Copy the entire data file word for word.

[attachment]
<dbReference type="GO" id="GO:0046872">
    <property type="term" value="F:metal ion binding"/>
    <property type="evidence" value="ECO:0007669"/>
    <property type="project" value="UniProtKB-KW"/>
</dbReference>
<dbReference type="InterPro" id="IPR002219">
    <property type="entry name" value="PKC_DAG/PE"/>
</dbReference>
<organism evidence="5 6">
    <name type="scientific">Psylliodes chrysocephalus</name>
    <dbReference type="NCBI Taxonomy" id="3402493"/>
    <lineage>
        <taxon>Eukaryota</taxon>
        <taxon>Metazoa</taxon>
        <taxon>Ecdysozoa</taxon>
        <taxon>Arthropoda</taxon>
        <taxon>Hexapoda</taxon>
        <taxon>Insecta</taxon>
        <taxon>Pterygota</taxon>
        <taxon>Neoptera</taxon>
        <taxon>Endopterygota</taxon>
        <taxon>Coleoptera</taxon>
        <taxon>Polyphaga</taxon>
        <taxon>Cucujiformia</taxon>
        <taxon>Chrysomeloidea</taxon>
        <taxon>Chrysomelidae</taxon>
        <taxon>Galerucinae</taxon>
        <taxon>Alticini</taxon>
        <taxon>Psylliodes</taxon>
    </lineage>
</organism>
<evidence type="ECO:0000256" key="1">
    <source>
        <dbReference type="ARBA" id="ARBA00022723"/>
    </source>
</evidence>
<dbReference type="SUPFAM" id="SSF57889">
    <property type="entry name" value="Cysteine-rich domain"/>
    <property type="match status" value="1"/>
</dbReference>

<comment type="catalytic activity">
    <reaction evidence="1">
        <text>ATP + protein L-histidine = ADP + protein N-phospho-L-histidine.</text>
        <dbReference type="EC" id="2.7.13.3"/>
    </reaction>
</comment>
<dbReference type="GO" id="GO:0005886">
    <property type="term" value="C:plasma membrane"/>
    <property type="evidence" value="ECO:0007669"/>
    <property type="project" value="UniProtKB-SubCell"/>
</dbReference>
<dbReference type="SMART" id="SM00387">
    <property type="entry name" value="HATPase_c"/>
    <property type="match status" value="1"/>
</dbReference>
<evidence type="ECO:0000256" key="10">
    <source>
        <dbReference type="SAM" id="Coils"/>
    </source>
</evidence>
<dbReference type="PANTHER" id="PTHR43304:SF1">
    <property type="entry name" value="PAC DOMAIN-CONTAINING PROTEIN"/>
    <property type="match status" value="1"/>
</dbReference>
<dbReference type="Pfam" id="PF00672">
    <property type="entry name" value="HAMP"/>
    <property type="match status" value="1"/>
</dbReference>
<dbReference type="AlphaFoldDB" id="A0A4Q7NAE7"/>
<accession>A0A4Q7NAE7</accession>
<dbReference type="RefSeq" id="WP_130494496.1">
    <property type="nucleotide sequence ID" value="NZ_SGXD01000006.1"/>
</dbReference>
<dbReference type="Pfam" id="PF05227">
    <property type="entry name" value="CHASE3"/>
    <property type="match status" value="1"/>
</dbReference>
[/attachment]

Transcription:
<dbReference type="GO" id="GO:0046872">
    <property type="term" value="F:metal ion binding"/>
    <property type="evidence" value="ECO:0007669"/>
    <property type="project" value="UniProtKB-KW"/>
</dbReference>
<dbReference type="InterPro" id="IPR002219">
    <property type="entry name" value="PKC_DAG/PE"/>
</dbReference>
<organism evidence="5 6">
    <name type="scientific">Psylliodes chrysocephalus</name>
    <dbReference type="NCBI Taxonomy" id="3402493"/>
    <lineage>
        <taxon>Eukaryota</taxon>
        <taxon>Metazoa</taxon>
        <taxon>Ecdysozoa</taxon>
        <taxon>Arthropoda</taxon>
        <taxon>Hexapoda</taxon>
        <taxon>Insecta</taxon>
        <taxon>Pterygota</taxon>
        <taxon>Neoptera</taxon>
        <taxon>Endopterygota</taxon>
        <taxon>Coleoptera</taxon>
        <taxon>Polyphaga</taxon>
        <taxon>Cucujiformia</taxon>
        <taxon>Chrysomeloidea</taxon>
        <taxon>Chrysomelidae</taxon>
        <taxon>Galerucinae</taxon>
        <taxon>Alticini</taxon>
        <taxon>Psylliodes</taxon>
    </lineage>
</organism>
<evidence type="ECO:0000256" key="1">
    <source>
        <dbReference type="ARBA" id="ARBA00022723"/>
    </source>
</evidence>
<dbReference type="SUPFAM" id="SSF57889">
    <property type="entry name" value="Cysteine-rich domain"/>
    <property type="match status" value="1"/>
</dbReference>

<comment type="catalytic activity">
    <reaction evidence="1">
        <text>ATP + protein L-histidine = ADP + protein N-phospho-L-histidine.</text>
        <dbReference type="EC" id="2.7.13.3"/>
    </reaction>
</comment>
<dbReference type="GO" id="GO:0005886">
    <property type="term" value="C:plasma membrane"/>
    <property type="evidence" value="ECO:0007669"/>
    <property type="project" value="UniProtKB-SubCell"/>
</dbReference>
<dbReference type="SMART" id="SM00387">
    <property type="entry name" value="HATPase_c"/>
    <property type="match status" value="1"/>
</dbReference>
<evidence type="ECO:0000256" key="10">
    <source>
        <dbReference type="SAM" id="Coils"/>
    </source>
</evidence>
<dbReference type="PANTHER" id="PTHR43304:SF1">
    <property type="entry name" value="PAC DOMAIN-CONTAINING PROTEIN"/>
    <property type="match status" value="1"/>
</dbReference>
<dbReference type="Pfam" id="PF00672">
    <property type="entry name" value="HAMP"/>
    <property type="match status" value="1"/>
</dbReference>
<dbReference type="AlphaFoldDB" id="A0A4Q7NAE7"/>
<accession>A0A4Q7NAE7</accession>
<dbReference type="RefSeq" id="WP_130494496.1">
    <property type="nucleotide sequence ID" value="NZ_SGXD01000006.1"/>
</dbReference>
<dbReference type="Pfam" id="PF05227">
    <property type="entry name" value="CHASE3"/>
    <property type="match status" value="1"/>
</dbReference>